Barron's Article re BOX

Discussion in 'Options' started by Babak, Apr 19, 2003.

  1. Babak


    New World Coming

    The options marts lurch into the electronic age

    THE NEW COMPUTERS ARRIVED this month, more than 120 multi-processing giant Unixes at 400 South LaSalle St. Not that the Chicago Board Options Exchange lacks computers; its existing mainframes already generate enough warmth to keep the seven-floor, 350,000-square-foot building heated in the Illinois winter.

    Consider the additional terabytes as the ammunition the CBOE needs to guard its future, as it moves next month to combine electronic trading with its trading floor. And the oldest U.S. options exchange isn't the only one at a turning point. The 30th anniversary of listed options trading in the U.S., on April 26, comes at a crucial time for many, with exchanges, brokerages and trading firms fighting to stay ahead of the vast changes wrought by technology, competition and a prolonged bear market. Take a good look around you at the annual Options Industry Conference this week in Orlando, Fla. Not everyone you see will make it to next year's shindig.

    "Over the next 10 years, the people left standing will be those who can best facilitate the frictionless transfer of risk capital," says Thomas Peterffy, chairman of Interactive Brokers and a backer of the proposed electronic Boston Options Exchange, or BOX. Brokers will have to lower commissions. Market makers who act as middlemen will have to post firmer quotes with tighter spreads between bid and ask prices, and have deep-enough pockets to handle the market's increasingly large orders. And, at the exchanges, the race is on to develop a flatter, more open market that also can handle complex trades, and which investors can access cheaply and quickly.

    The push to automate is just the start. The U.S. remains the world's only major market where much of the trading still occurs manually. Floor-based exchanges are now scrambling to add technology to lower costs and improve speed. And regulatory prodding to link the option markets electronically this year will further up the ante. "With linkage, traders will have to match the (market's) best price to win orders, and prices will become even more uniform and spreads tighter," says Michael Schwartz, Oppenheimer's chief option strategist.

    This raises a rather rude question: Will we still need five exchanges selling essentially the same product? And if not, which will be first to go? "You'll still need multiple destinations for different types of orders, but you don't really need five exchanges," says Christopher Nagy, a director of trading at Ameritrade Clearing.

    "With greater electronic access, the value of having a physical presence on the floor will diminish," says Larry Gage, a market maker and director at the Philadelphia Stock Exchange. "But a floor will survive, at least one, since there's always an advantage to being on the floor, especially when markets get crazy."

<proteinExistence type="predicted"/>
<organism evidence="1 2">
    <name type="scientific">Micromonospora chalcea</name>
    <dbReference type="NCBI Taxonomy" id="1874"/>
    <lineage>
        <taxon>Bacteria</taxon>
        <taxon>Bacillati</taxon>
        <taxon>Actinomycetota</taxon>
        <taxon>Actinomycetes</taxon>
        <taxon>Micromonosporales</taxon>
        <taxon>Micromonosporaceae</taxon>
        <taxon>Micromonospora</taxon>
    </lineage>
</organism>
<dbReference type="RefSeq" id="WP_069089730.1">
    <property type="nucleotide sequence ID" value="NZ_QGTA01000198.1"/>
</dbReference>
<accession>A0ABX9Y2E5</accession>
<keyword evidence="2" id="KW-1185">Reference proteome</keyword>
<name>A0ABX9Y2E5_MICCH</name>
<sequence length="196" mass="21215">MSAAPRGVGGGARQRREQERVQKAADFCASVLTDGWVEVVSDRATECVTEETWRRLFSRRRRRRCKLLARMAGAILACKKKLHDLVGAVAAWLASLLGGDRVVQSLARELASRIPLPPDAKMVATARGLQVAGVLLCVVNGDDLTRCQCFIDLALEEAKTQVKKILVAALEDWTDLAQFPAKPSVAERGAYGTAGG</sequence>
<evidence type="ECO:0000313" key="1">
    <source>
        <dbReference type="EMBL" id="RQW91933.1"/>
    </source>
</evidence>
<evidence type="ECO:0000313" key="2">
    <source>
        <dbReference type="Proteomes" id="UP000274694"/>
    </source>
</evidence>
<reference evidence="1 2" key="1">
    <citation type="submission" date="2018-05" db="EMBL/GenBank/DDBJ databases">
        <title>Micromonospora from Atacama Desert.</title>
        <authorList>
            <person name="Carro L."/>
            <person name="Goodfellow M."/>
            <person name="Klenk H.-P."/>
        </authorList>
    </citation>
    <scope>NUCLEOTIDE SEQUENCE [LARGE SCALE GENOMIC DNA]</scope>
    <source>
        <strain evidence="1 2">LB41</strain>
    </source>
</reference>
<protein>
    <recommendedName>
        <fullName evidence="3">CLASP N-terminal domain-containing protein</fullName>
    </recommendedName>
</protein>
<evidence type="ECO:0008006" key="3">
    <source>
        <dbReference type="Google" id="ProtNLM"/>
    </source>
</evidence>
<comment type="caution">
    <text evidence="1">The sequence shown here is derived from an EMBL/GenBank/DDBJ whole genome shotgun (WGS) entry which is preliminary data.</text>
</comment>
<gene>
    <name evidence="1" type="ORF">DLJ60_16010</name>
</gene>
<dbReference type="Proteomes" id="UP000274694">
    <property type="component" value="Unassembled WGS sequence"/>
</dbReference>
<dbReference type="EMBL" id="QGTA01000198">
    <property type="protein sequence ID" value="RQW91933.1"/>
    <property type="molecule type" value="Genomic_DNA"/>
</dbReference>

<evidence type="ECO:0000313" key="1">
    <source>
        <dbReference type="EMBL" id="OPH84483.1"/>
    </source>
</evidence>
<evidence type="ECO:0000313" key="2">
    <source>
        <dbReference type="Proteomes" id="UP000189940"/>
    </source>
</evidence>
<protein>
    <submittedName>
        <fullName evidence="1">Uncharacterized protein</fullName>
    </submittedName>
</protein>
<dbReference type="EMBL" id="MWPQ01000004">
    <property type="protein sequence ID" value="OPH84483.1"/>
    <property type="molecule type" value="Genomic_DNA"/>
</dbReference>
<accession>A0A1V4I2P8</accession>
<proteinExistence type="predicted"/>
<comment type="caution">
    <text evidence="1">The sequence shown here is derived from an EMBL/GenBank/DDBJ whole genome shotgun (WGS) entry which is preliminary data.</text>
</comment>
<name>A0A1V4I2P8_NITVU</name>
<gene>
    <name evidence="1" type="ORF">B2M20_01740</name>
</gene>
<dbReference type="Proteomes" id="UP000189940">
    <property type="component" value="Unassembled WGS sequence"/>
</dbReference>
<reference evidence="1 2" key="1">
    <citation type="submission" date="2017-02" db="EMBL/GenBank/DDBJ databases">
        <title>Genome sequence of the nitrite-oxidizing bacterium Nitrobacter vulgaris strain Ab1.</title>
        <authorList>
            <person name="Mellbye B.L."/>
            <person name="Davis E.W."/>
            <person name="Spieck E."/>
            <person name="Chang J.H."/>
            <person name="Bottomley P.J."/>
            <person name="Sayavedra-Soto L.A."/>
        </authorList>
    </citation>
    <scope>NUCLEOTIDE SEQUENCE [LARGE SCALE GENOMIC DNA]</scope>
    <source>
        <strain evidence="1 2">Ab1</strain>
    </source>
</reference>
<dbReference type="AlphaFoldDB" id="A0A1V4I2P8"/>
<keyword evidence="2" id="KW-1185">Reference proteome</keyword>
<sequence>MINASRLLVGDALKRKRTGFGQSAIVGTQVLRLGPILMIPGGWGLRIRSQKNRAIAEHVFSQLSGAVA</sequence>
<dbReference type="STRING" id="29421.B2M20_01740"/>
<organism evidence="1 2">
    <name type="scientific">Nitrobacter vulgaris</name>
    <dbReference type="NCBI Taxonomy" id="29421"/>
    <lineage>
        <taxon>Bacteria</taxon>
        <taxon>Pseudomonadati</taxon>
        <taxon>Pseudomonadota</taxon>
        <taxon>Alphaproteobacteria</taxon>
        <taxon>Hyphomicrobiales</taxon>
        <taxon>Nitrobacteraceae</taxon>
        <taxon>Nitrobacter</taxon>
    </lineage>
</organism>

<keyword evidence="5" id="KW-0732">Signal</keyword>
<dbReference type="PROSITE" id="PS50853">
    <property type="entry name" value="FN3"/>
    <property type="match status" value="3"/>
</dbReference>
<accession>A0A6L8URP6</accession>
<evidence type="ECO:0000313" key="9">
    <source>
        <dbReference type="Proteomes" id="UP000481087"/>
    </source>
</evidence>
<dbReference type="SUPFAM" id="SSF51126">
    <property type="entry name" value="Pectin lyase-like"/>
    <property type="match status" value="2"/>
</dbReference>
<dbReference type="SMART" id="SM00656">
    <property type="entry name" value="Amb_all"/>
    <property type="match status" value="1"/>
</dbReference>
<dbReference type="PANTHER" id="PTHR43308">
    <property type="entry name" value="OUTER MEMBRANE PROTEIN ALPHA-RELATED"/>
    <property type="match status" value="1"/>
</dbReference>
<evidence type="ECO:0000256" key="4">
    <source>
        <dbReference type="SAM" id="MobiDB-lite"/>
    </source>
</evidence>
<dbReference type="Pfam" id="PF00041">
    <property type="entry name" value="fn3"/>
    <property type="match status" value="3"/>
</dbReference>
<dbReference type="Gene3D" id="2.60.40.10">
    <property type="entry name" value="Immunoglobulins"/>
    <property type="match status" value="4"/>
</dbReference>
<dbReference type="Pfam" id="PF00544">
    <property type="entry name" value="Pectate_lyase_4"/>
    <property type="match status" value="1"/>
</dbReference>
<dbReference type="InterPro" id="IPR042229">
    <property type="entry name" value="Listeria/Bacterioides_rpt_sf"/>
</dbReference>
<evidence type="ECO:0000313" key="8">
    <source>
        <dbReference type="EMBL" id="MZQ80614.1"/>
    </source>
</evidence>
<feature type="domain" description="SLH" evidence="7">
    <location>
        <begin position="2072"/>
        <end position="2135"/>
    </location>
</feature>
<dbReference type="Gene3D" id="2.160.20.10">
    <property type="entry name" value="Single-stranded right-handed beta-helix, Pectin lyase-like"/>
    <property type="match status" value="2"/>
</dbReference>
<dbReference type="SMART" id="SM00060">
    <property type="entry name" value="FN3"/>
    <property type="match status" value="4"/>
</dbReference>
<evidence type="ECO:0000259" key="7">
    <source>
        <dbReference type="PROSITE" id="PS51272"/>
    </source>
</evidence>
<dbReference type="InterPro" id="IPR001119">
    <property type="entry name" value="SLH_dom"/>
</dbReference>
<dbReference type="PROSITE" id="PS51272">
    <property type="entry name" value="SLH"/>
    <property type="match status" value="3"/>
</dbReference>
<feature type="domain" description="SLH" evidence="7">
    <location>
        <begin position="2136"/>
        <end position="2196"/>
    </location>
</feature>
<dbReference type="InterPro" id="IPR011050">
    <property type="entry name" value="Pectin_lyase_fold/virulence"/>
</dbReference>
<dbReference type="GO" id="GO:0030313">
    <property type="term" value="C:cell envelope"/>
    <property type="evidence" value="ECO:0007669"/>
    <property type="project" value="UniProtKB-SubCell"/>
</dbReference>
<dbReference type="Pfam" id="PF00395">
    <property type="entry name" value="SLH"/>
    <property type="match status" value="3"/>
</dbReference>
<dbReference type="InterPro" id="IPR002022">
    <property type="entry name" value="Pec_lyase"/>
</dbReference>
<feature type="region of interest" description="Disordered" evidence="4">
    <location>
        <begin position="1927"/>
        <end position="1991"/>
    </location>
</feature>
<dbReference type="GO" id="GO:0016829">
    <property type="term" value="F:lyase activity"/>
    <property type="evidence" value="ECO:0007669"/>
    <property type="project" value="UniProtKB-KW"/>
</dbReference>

Trading costs and speed of access will become even bigger competitive factors. "Options are leveraged instruments whose prices can move more than the underlying security's, so there's a big premium on time," says Kenneth Leibler, chairman of the Boston Stock Exchange.

    Specialists and market makers, too, are looking at a changed world. Profits from bid-ask spreads are threatened. Volume increasingly is dominated by large orders from or between institutional investors -- a development that owes much to the trading floor's success as a boot camp for options talent. At every hedge fund that trades options, it seems, there is a floor graduate who learned the tricks of the delta-neutral trade (that is, a hedged volatility bet insensitive to stock-price fluctuations).

    "Three or four years ago, you had a bigger pool of customers who were fundamental or directional buyers, and a small group of delta-neutral traders," says Simon Yates, Credit Suisse First Boston's head of equity derivatives trading. "Now you have many more volatility players, and they are harder to trade against."

    For the first three decades -- and many say those were the good old days -- the push was to build a market, to establish the product. The business was peopled by those who stood side by side on the trading floor, who took the risks and reaped the rewards.

    Now there are electronic exchanges, like the International Securities Exchange and BOX and Eurex, which want in on the action by 2004. There are market makers with centralized systems feeding quotes to tightly-staffed trading operations. There are boutique brokerages that focused on options when few did, and their customers now trade combinations like butterflies and condors when others are still learning to write covered calls. They crowd the fringes like newcomers at an old boys' club they hope to join and change. For them, these are the good old days.